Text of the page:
‘The streams have dried up. Where will we find our fish?’ Children’s film ‘Pipsi’ has some answers

Two eight-year-olds deal with drought, debt and death in the Marathi film ‘Pipsi’.

It is easier to get a bottle of Pipsi, a local and cheap cola drink, than water in the bone-dry village of Rakh in Maharashtra. And yet, eight-year-old Chaani and her friend Baalu manage to store some of the precious liquid in a bottle to grow a fish.

After listening to the story of king Satyavrat and the fish from the Mahabharata, the children become convinced that a fish alone will save Chaani’s dying mother. The village doctor has pronounced that she has only three months to live.

“The streams have all dried up,” Chaani tells Baalu. “Where will we find our fish?”

Eventually, they manage to find a fish and name it after their favourite drink, Pipsi. But will Pipsi save the day?

Directed by Rohan Deshpande and produced by Vidhi Kasliwal, the Marathi-language Pipsi deals with grave matters related to life and death, myth and reality and fact and fiction and leaves it to two incredibly determined eight-year-olds to make sense of them. The two children, performed brilliantly by Maithili Patwardhan and Sahil Joshi, give the movie their all. Pipsi has been screened at the Mumbai Film Festival (October 12-18) in the children’s cinema section Half Ticket.


Although Deshpande conceptualised Pipsi with writer Saurabh Bhave, he left the production halfway for reasons that Kasliwal doesn’t want to discuss. She did, however, chart the journey of the film from the page to the screen.

“The germ of the idea for the film came from the discussions that Rohan and Saurabh had as friends,” Kasliwal said. “Both come from smaller villages in Maharashtra and they are familiar with such a story and setting. They wanted to do something that involved drought and children. When they came to me with the idea, I instantly loved it. It had the promise of childhood and was so aspirational. I feel that as makers we have a responsibility to give hope to people.”

The initial story idea did not extend beyond two pages. “Initially, what we had was a story about a mother, a daughter and a fish that the daughter wants to use to save the mother,” Kasliwal said. “Gradually, we began discussing the layers that we wanted to put into the film: how much of the friendship should we touch upon, how deep do we want to get into it, how much of the issues of the adults do we go into etc. We were very sure we wanted to keep it from the point of view of children.”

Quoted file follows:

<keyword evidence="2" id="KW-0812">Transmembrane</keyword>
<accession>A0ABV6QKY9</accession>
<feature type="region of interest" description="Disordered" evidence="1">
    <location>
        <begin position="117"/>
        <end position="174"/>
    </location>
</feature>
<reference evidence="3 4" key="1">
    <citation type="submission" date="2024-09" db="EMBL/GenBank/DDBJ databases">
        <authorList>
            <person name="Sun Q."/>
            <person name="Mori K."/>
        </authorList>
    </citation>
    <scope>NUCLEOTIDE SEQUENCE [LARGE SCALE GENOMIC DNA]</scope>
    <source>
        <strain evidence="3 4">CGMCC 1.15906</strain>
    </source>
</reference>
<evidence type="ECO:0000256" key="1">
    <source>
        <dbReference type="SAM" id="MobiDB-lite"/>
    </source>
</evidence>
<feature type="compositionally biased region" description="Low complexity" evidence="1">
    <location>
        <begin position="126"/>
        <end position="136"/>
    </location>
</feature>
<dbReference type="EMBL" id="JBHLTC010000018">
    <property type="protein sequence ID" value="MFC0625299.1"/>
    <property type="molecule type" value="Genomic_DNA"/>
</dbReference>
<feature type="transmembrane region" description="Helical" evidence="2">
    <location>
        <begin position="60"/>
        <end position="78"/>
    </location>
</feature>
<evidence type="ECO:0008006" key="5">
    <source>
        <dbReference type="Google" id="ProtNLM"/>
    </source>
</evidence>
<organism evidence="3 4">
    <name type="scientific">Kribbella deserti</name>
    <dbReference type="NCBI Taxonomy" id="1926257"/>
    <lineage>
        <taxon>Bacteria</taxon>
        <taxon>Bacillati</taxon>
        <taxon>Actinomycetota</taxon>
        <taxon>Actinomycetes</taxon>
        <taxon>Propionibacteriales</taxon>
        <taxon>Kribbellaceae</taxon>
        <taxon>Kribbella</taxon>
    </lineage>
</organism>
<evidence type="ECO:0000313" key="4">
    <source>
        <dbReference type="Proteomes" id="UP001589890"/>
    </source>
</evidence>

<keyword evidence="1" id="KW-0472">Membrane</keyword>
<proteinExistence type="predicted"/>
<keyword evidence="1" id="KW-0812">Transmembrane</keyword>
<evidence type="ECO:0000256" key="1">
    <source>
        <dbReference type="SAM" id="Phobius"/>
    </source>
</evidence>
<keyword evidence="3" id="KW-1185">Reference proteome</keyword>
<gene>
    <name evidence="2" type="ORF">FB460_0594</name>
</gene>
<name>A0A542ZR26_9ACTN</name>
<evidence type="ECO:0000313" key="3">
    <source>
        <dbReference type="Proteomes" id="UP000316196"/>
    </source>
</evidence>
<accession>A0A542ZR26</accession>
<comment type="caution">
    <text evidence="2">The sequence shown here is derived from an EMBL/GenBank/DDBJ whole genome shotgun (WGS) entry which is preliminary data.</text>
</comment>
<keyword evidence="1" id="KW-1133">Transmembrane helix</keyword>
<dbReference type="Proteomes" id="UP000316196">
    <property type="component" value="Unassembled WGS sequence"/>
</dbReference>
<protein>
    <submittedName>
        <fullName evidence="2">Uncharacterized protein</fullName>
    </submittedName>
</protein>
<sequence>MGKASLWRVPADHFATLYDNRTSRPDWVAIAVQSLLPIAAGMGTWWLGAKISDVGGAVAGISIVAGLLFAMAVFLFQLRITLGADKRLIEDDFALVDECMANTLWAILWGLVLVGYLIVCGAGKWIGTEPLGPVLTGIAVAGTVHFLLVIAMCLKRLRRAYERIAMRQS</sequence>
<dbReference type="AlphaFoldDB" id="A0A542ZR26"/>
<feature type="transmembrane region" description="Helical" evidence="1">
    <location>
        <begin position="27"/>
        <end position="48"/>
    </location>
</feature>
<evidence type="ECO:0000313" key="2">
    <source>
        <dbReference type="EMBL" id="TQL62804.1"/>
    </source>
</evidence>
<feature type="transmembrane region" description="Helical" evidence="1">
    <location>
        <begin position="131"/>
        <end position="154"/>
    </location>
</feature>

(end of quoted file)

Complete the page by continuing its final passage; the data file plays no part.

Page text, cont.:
The experience of drought is central to Pipsi. The cracked and parched earth is the terrain on which the two children grapple with farmer suicides, agricultural distress and debt. The movie was shot at Arni, a village in Yavatmal district.

“It was constant process of collaboration and brainstorming,” Kasliwal said. “For instance, we worked out the climax only at the edit stage. We were thinking how we should we end it – should there be rain, should there be death, should they abandon their beliefs. In the end, we decided to go with an ending that is interpretative – one which allows everyone to interpret it in their way because that is how life is.”

Pipsi. Courtesy Landmarc Films.
Pipsi. Courtesy Landmarc Films.

The child actors who deliver stunning performances were the first and the last to audition for the roles. “We were lucky that the first children we auditioned were Sahil and Maithili,” Kasliwal said. “When you give children a script, they take everything so sincerely. They knew each other’s lines as well. They would come up with a lot of nuances or actions they needed to do. They brought their naturalness into the film. They became great friends as well, entertaining each other between shots.”

Preparing children for a movie that handles suicide, drought and death isn’t easy. “We took workshops with them,” Kasliwal said. “Both come from different backgrounds – Sahil comes from a village near Pune whereas Maithili is from Bombay. So we had to handle each differently. Sometimes when you are in a smaller town or village, though your external exposure may not be as much, I think you get used to harsher realities really quickly. I think this idea is somewhere an underlying layer of the film as well. A lot of people who have watched the film wondered about why the children aren’t reacting to the suicides as much as they should. Is it because they are ignorant about it or is it because they are used to it? It is both and you can read it either way.”

Pipsi. Courtesy Landmarc Films.
Pipsi. Courtesy Landmarc Films.
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“My body instantly craves chai and samosa”

German expats talk about adapting to India, and the surprising similarities between the two cultures.